The U.S. tech giant is planing to give training to 300,000 people in South Africa, it said in a statement Tuesday, a country where 35 percent of 15-to-34-year-olds are unemployed. A further 400,000 Nigerians and 200,000 Kenyans will receive free digital training, while another 100,000 people will be selected from other sub-Saharan Africa countries.
“Google is in Africa for the long haul and we are making an investment in talent,” Google South Africa country head Luke Mckend said. “We hope that the people trained will become pioneers in the field and do great things in digital for companies and for Google.”
The company has partnered with levity Africa to develop training programs and is rolling out a new online education portal for learners in the region. “We’re also talking to a number of other potential partners across Africa with a view to scaling the digital skills training program and helping to reach even more young people in more countries,” Google said in a statement.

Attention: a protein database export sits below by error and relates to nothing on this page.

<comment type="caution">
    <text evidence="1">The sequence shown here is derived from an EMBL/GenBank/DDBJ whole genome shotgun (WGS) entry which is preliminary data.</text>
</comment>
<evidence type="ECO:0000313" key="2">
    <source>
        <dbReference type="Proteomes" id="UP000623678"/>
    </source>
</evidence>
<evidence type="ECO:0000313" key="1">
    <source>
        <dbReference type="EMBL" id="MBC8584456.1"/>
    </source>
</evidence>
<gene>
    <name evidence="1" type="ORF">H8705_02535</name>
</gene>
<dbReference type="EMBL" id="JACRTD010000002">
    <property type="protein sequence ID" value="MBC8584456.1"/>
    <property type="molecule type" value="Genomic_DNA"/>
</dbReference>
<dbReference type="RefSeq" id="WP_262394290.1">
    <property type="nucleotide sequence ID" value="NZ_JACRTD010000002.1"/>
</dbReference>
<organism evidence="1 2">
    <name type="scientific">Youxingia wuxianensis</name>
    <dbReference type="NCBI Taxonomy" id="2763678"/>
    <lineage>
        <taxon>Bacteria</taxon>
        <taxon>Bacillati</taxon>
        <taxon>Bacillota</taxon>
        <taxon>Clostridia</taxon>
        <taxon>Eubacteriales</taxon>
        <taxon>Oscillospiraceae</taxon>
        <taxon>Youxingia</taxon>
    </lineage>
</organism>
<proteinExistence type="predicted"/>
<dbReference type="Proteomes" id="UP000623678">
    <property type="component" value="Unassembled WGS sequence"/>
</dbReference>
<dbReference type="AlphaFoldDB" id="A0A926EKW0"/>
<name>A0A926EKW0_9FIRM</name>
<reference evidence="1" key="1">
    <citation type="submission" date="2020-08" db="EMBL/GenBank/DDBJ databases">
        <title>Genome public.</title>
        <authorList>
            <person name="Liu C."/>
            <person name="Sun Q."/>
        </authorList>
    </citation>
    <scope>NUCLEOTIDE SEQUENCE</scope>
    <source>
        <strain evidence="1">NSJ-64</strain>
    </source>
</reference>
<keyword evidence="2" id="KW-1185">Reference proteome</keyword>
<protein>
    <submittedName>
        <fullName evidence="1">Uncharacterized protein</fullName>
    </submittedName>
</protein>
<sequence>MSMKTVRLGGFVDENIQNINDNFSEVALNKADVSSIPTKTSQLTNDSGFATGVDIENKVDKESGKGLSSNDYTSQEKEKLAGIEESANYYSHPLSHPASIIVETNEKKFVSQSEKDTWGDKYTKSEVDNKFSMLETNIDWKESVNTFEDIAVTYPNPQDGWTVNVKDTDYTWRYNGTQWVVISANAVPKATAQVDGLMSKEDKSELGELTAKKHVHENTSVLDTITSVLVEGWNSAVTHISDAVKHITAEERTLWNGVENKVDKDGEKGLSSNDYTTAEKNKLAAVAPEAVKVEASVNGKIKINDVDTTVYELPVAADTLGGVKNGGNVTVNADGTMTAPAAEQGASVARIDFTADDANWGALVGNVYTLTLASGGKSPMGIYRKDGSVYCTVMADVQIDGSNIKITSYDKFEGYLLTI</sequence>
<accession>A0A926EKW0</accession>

African Internet bandwidth increased 41 percent between 2014 and 2015, according to a Telegeography Global Internet Geography report. Research conducted by Google suggests Africa will have 500 million Internet users by 2020.
Under Scrutiny Training
Large U.S. tech companies such as Google, a unit of Alphabet Inc, Apple Inc, Amazon.com Inc. and Facebook Inc. have been under public scrutiny globally for the relatively low tax payments they make outside the U.S. Partly to shore up their credentials as good corporate citizens, the companies have often funded free education programs and touted the number of jobs their businesses have helped create.
Facebook, in 2014, backed the U.K.’s Web for Everyone campaign, which sought to train Britons in Internet-related skills. Apple, meanwhile, has announced it is opening a training center in Naples, Italy, to encourage Europeans to learn to code. The company has also highlighted the number of jobs it has created in Europe, both directly through its stores and data centers, and through the companies that create apps for its IOS.
Source : Bloomberg
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